On a recent morning at Smith Middle School, science teacher Rich “Dr. Bro” Broggini is standing on his head in the lobby, singing “Happy Birthday” to a student.
The child’s mother is nearby, taking videos with her cell phone. Her son, she explains, has a summer birthday and missed out on Mr. Broggini’s ritual of celebrating his students’ birthdays by singing to them while standing on his head.
It’s one of the many ways the personable and upbeat 8th grade physics teacher connects with his students to keep them interested and engaged in a subject so many kids find daunting or boring.
But for most students, his most engaging tactic is his daily joke.
Q. Why did the cell phone wear glasses to school? A. It lost its contacts.
Every day, in every class, Dr. Bro starts the lesson with a Q&A style joke, usually connecting it to whatever lessons the kids are getting, either in his class or in one of their other classes.
It came about organically, Dr. Bro says. He liked to tell the occasional joke to students and then one day decided to tell one before starting his class. The corny one-liner got as many chuckles as groans from the kids, but the next day they demanded: “What’s the joke of the day?”
And so, a popular routine was born. Dr. Bro says he tries to come up with jokes that have some kind of science component to them. But he also checks out what his students are learning about in other classes so he can tailor his barbs to other lessons.
Q. Why was the expecting English teacher yelling Shouldn’t, Wouldn’t, Can’t? A. She was having contractions.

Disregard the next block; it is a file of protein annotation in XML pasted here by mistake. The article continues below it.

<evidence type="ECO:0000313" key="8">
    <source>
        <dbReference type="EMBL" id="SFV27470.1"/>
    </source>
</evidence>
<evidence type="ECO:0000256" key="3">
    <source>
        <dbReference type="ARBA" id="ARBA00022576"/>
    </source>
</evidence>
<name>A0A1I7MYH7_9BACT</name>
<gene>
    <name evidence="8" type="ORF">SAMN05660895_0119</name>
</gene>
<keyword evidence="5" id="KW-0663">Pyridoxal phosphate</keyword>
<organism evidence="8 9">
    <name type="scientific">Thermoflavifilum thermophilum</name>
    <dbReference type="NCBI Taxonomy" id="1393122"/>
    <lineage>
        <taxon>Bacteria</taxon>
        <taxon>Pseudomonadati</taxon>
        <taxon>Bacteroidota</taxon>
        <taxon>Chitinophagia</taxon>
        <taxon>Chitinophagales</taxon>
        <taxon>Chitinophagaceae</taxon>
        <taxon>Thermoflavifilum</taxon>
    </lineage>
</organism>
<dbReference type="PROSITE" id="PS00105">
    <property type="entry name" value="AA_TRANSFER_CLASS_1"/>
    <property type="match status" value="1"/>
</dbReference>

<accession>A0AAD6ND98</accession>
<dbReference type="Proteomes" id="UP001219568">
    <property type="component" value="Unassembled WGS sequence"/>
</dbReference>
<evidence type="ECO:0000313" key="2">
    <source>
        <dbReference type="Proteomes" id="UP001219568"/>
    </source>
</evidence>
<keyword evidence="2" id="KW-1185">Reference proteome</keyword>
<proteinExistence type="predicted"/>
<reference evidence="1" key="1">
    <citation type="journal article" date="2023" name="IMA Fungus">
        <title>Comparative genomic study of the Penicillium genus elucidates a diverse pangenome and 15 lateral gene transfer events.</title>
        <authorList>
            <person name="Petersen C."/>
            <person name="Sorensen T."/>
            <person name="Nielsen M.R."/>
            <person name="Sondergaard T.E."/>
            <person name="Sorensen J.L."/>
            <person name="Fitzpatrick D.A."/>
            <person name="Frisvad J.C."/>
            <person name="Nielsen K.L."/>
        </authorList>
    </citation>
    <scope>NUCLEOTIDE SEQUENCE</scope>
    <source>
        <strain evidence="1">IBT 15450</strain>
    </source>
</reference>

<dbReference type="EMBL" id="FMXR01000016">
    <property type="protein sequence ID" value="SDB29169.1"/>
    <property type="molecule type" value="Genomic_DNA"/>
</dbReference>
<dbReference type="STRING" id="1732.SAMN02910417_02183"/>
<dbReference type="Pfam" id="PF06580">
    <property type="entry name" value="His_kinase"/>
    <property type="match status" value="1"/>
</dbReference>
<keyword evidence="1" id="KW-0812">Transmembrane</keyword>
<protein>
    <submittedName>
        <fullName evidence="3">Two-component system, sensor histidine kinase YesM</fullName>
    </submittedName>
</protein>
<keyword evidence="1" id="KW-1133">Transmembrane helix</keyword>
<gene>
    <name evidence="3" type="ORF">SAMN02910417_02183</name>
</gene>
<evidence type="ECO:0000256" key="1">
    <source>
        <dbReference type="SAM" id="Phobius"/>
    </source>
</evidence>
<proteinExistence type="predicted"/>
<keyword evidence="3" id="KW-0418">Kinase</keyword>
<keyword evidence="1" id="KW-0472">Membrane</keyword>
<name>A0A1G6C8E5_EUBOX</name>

It became such a hit students started offering up their own jokes for his use. Sometimes Dr. Bro even calls on the students to tell the Joke of The Day before class. Last year, at his students’ urging, he collected all of the jokes into a paperback book that got published last year. “Dr. Bro’s Joke of The Day For School” was illustrated by some of his students and is available on Amazon for $5.99.
Q. How do cows travel through time? A. They don’t go to the future, they go to the PAST-ure.
And yes, Dr. Bro is aware his jokes are corny, but says that’s what makes them so perfect for a middle school audience. He even got a small cymbal and drumstick so that someone in the audience can do the obligatory “Badum-dum” drumroll after a joke.
Q. What do you call a dinosaur in a car accident? A. A Tyrannosaurus-WRECK.
The jokes add a bit of levity and joy and makes the process of learning more approachable. Telling them, he says, is part of his overall philosophy of having fun while learning.
“My wife says being an 8th grade teacher is the perfect profession for me because it matches my maturity level. But there’s a little bit of a class clown in everyone and if you can tap into that, it’s golden.”
This past year he and his students produced a music video that teaches basic scientific theorems. He even got other teachers and administrators to take part in the production. You can watch it on Youtube by searching “Can You Dance Science?”
Dr. Bro is a former chiropractor who became a teacher about 30 years ago. He was a recent recipient of the Presidential Award For Excellence in Science Teaching.” He’s been teaching at Smith Middle School since it opened in 2001. He lives in South Glastonbury with his wife, Kathy. The couple has three grown children, Matthew, Kristen and Lauren.
Q. Why do students have trouble learning astronomy? A. Because it’s over their heads.